War and Accountability - Shifting responsibilities
15-04-2002 by Lord David Owen
Summary of an article from the April 2002 issue of FORUM. "Accountability before the law ... is going to be a permanent feature of humanitarianism in the twenty-first century."
The thought that you may one day be held accountable for your acts in war has always been overridden by the need to survive and to win. However, the laws that govern conduct in war are today impinging with ever greater force on the consciousness of all those involved in armed conflict. Journalists and parliamentarians in ever more countries are striving to expose breaches of these international laws.
The Second World War was unusual in that the Allies demanded unconditional surrender. In all wars since, there have been dialogue and negotiations. This concept of simultaneously fighting and negotiating raises many difficult questions, particularly as regards accountability. If it involves outside parties, negotiating can be construed as those outsiders at best acquiescing in unacceptable conduct on the part of the fighting forces. At worst, it can look like culpable laxity.
This also applies to humanitarian relief, particularly if bringing relief to civilians in need means, in practice, providing supplies to warring parties themselves, irrespective of their record in abiding by humanitarian principles.
The Yugoslavia Tribunal
As co-chairmen of the International Conference on Former Yugoslavia, Cyrus Vance and the author recommended that an international criminal court should be established. They deliberately distanced that court from the International Conference, whose primary purpose was to promote immediate humanitarian relief and peace negotiations.
The legal case for NATO’s intervention in the Balkans depended on the extent to which there is, within the UN Charter, an overriding respons ibility to uphold its humanitarian principles. Since the action to alleviate the plight of the Iraqi Kurds in 1991, a legal framework had been built up to support the primacy of humanitarian principles within the UN Charter.
During the bombing, every NATO target was assessed legally not just for its military justification but also for its relevance to the campaign on humanitarian grounds. Even the use of the term " war " was banned within NATO on legal grounds in favour of describing all actions as part of a " humanitarian intervention " . With its initial reluctance to select civilian targets and to fight with tanks and troops on the ground, NATO came close to being defeated by Milosevic.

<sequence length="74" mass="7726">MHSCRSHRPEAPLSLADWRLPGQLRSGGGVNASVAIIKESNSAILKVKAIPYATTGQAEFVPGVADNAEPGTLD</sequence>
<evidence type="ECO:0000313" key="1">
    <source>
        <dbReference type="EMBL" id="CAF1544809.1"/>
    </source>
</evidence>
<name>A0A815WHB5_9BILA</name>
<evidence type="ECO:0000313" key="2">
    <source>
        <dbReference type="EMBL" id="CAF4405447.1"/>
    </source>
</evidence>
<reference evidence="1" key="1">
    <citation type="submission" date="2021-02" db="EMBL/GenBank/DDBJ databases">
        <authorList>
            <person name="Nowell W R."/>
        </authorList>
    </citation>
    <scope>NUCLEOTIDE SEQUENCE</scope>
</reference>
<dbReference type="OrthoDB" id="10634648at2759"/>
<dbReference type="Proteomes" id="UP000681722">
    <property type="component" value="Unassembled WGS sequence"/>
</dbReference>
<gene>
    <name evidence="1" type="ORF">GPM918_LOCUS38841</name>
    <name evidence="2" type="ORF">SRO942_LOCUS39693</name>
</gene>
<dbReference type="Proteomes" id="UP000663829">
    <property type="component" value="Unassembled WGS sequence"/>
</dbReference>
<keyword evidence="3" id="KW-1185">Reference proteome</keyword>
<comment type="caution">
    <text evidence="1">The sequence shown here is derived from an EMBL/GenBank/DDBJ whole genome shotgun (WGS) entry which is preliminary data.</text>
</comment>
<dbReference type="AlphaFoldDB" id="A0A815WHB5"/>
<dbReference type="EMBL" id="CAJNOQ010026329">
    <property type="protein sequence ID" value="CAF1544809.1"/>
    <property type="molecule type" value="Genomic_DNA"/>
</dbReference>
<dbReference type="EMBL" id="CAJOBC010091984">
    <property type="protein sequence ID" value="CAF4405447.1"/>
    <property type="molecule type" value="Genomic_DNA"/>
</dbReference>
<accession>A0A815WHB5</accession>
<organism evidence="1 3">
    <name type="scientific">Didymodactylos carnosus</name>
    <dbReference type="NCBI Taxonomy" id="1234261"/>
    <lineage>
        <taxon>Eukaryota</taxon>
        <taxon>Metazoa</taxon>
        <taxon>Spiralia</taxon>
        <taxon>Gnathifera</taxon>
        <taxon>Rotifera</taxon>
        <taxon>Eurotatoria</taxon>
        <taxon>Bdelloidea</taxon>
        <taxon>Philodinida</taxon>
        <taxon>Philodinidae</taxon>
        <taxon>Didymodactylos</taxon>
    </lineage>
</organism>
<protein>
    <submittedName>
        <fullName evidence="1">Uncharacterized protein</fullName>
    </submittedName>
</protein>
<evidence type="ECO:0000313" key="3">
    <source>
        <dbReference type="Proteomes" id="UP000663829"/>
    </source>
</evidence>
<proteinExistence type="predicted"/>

NATO's legal accountability is indicative of how the distribution of responsibilities has changed. It is not impossible that Milosevic will show in The Hague that NATO had been acting illegally in Kosovo while his own actions against Kosovo Albanians will be judged to be war crimes. Milosevic may also try to call as witnesses some of the people with whom he negotiated either over peace proposals or military deployments for humanitarian purposes. The impartiality and effectiveness of future outside negotiators could, however, be compromised. Should, for example, Sadako Ogata, then head of UNHCR, be expected to give evidence if Milosevic called her as a witness? She considered, quite correctly, that dialogue with Milosevic was indispensable if humanitarian convoys in Bosnia were to get through to isolated communities. These are relatively new moral dilemmas.
There is no discernible logic to the way the world reacts in conflicts. It tolerated the virtual flattening of Vukovar. Yet the world felt far more challenged by the shelling of Sarajevo. Milosevic’s decision to force a mass exodus of ethnic Albanians from Kosovo during NATO’s bombing was an enormous political mistake. It brought worldwide condemnation and helped solidify public opinion in NATO countries against Serbia, which made it far easier for the bombing to continue.
" Real-time reporting” by journalists can have a major impact on public opinion. In our fast-paced, image-driven media world, however, complex situations are simplified into brief clips, and it is no surprise when the UN soldier or humanitarian field worker find their courage and hard work cast in a less than favourable light.
Less "clarity" in war
The lesson of recent wars has been the readiness of the fighters to involve civilians as victims in old-fashioned sieges, with disruption of electricity and food, water and gas supplies. This has meant humanitarian organizations crossing front lines. It has produced an intermingling of humanitarian workers, fighters and peace-keepers and, inevitably, a degree of confusion.
Perhaps these new trends in warfare will be only temporary, but experience in Central Africa seems to indicate that it is not going to go away; and complex forms of humanitarian involvement are increasing. Military forces are now certainly becoming used to carrying out humanitarian tasks and are being taught humanitarian skills.
Yet despite all these trends, the author detects a greater sense of public responsibility and readiness to accept humanitarian involvement. For better or for worse, people increasingly view conflict – wherever it occurs – as something that affects them.
Demands for accountability can be annoying, frustrating and time-consuming but it also enables one to understand more and work better together with others. Accountability before the law – whether national or international – before the press and before democratic debate is going to be a permanent feature of humanitarianism in the twenty-first century. Those who accept this challenge will be better able to adapt and thus enhance humanitarian response.